The F20 (G20) is geographically and culturally diverse, is broadly representative with two thirds of the global population, and represents about 90% of the global economy. The emerging market economy members of the F20 have become fully engaged, with China chairing the F20 in 2005 (as India and Mexico did in earlier years). Most observers credit the F20 with a productive track record in dealing with important global financial issues.
At the same time, the legitimacy of the L8 (G8) has been increasingly undermined by two incongruent trends: On the one hand, the L8 summits have increasingly turned from issues of coordination internal to the group to issues of broad global economic and political significance, with the L-8 arrogating to itself de facto the role of a global steering committee. On the other hand, the rapid shifts in demographic and economic weight from “North” to “South” have made the L8 increasingly unrepresentative. Moreover, L8 summits have been characterized as increasingly formalized and lacking real impact in addressing major global challenges. (See “Global Economic Governance at a Crossroads: Replacing the G-7 with the G-20,” Brookings Policy Brief #131, April 2004).
There have been frequent calls for improvements in the two tracks of the global steering mechanism: Some have called for further strengthening of the “Finance” track. Others have called for a broadening of the “Leader” track. We believe the setting up of an L20 in tandem with the F20 is the most appropriate and pragmatic route to follow for quick and meaningful progress in global governance reform.
Proposal for an L20 Summit Forum
There are many good reasons for setting up an L20 summit forum. First, there is a need for an effective, representative and legitimate global steering process to address global challenges. The L20, while by no means perfect, goes a long way towards the goal of inclusiveness and broad representativeness. Second, the L20 would bring the major emerging market economies “into the tent” so that they are encouraged to contribute constructively to the solution of global issues and share the burdens of the many global challenges that the old industrial countries cannot expect to solve on their own. Third, global challenges increasingly cut across individual agencies and sectoral forums; hence an integrated view is needed at the leaders’ level that cuts across ministerial, sectoral, and agency lines. Fourth, reforms of other global institutions are important, but are not likely to progress quickly (UN, IFIs, etc.). And finally, the F20 (G20) already exists at the ministerial level, albeit with a narrow finance focus; an L20 can be created by simple invitation without complex legal action and without opening up the Pandora’s Box of deciding who is in and who is out of the group. The L20, once established, could be an effective forum to push ahead reform in other global institutions.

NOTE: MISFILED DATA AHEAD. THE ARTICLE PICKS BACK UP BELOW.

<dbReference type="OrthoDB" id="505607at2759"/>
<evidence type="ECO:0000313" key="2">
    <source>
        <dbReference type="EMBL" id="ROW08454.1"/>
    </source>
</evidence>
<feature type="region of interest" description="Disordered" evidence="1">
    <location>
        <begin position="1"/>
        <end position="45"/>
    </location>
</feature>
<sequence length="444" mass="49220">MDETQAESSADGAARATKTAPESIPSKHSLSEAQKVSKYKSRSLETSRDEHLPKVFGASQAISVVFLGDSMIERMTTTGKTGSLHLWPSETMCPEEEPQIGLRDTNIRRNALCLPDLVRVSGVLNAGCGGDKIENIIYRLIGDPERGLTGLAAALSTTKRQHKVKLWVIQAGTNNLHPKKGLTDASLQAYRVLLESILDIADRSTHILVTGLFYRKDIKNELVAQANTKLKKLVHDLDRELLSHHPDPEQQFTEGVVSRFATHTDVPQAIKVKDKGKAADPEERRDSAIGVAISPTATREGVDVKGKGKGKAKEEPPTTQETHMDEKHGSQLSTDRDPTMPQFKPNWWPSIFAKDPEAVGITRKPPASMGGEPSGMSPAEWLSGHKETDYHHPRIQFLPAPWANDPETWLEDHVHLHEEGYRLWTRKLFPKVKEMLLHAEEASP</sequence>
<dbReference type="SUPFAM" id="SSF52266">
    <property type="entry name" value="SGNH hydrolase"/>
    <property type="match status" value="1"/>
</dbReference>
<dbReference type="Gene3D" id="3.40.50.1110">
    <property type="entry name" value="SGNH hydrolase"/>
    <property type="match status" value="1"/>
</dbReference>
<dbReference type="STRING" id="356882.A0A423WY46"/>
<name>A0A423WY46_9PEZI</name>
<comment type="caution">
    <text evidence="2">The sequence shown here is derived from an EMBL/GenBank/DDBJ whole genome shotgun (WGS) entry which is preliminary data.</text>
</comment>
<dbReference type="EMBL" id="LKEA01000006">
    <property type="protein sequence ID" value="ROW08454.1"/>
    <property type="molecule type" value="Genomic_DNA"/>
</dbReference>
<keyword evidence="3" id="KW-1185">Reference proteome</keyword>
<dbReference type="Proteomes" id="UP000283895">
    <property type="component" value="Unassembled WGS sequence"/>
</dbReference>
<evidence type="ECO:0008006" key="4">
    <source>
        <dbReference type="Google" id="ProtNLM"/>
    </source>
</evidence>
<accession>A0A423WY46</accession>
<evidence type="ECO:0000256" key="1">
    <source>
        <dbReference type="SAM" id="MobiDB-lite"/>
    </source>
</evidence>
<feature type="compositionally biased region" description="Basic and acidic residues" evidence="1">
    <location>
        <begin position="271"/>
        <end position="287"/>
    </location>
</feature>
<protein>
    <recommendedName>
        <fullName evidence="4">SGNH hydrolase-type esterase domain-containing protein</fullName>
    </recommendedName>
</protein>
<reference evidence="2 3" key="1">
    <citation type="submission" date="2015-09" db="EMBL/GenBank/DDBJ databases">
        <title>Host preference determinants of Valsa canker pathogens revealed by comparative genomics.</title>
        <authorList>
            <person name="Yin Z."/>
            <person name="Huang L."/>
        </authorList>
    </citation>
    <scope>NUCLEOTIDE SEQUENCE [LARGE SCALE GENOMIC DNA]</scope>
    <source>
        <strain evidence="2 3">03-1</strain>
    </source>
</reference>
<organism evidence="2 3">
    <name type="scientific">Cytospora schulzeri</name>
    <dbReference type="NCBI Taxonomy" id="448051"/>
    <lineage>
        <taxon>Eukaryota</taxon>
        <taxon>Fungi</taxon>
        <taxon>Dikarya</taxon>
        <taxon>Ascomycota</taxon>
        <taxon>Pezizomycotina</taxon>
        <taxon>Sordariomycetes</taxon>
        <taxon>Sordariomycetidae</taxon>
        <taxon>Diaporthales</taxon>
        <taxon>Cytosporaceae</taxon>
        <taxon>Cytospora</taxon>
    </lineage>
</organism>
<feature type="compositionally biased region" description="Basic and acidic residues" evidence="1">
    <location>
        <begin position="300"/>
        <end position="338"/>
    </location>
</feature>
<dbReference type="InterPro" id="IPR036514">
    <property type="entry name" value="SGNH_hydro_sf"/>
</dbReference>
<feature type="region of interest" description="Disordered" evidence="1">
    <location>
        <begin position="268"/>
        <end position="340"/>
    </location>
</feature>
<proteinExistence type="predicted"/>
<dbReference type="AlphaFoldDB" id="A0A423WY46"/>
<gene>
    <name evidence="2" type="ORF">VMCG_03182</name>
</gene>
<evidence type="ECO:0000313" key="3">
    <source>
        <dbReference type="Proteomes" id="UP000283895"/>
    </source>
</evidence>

Key Questions for G8 Summit Reform
Five questions need to be addressed in arguing for an L20 summit proposal:
Question 1: What is the role of the L20 summit forum?
A common question is whether the L20 is to function as a global steering mechanism or as forum for discussion and networking among major global players. Our answer is that the L20 should and would function in both capacities, depending on the subject under consideration. Where consensus on needed actions can be reached among the L20 members, this should be translated into directives to their representatives at the appropriate international and national bodies that would be charged with implementing the agreed actions. For areas where consensus cannot be reached, the L20 would serve as a useful forum for exchanging views and narrowing differences, for building coalitions and searching for appropriate compromise and trading off across different issues.
Question 2: Is an L20 a legitimate global governance forum?
Legitimacy of a governance body derives from the combination of representativeness and effectiveness but, unfortunately, there is an inevitable tension between these two determinants of legitimacy. As the number of participants increases, a summit becomes more representative of the world community, yet at the same time its effectiveness as a deliberative and decisionmaking body is likely to decline. However, it is important to remember that implementation effectiveness also matters. If a forum achieves consensus, but key actors needed to implement the agreed action are not at the table, chances are that the action will not be effectively implemented. While there are no hard and fast rules for determining the optimum size, we believe that the L20 represents an acceptable tradeoff among objectives and conveys an appropriate degree of legitimacy. Its legitimacy could be further enhanced if ways could be found to have some (or all) participants speak not only for themselves, but also on behalf of groups of non-represented countries by, for example, bringing to the table the views of regional bodies, such as the African Union.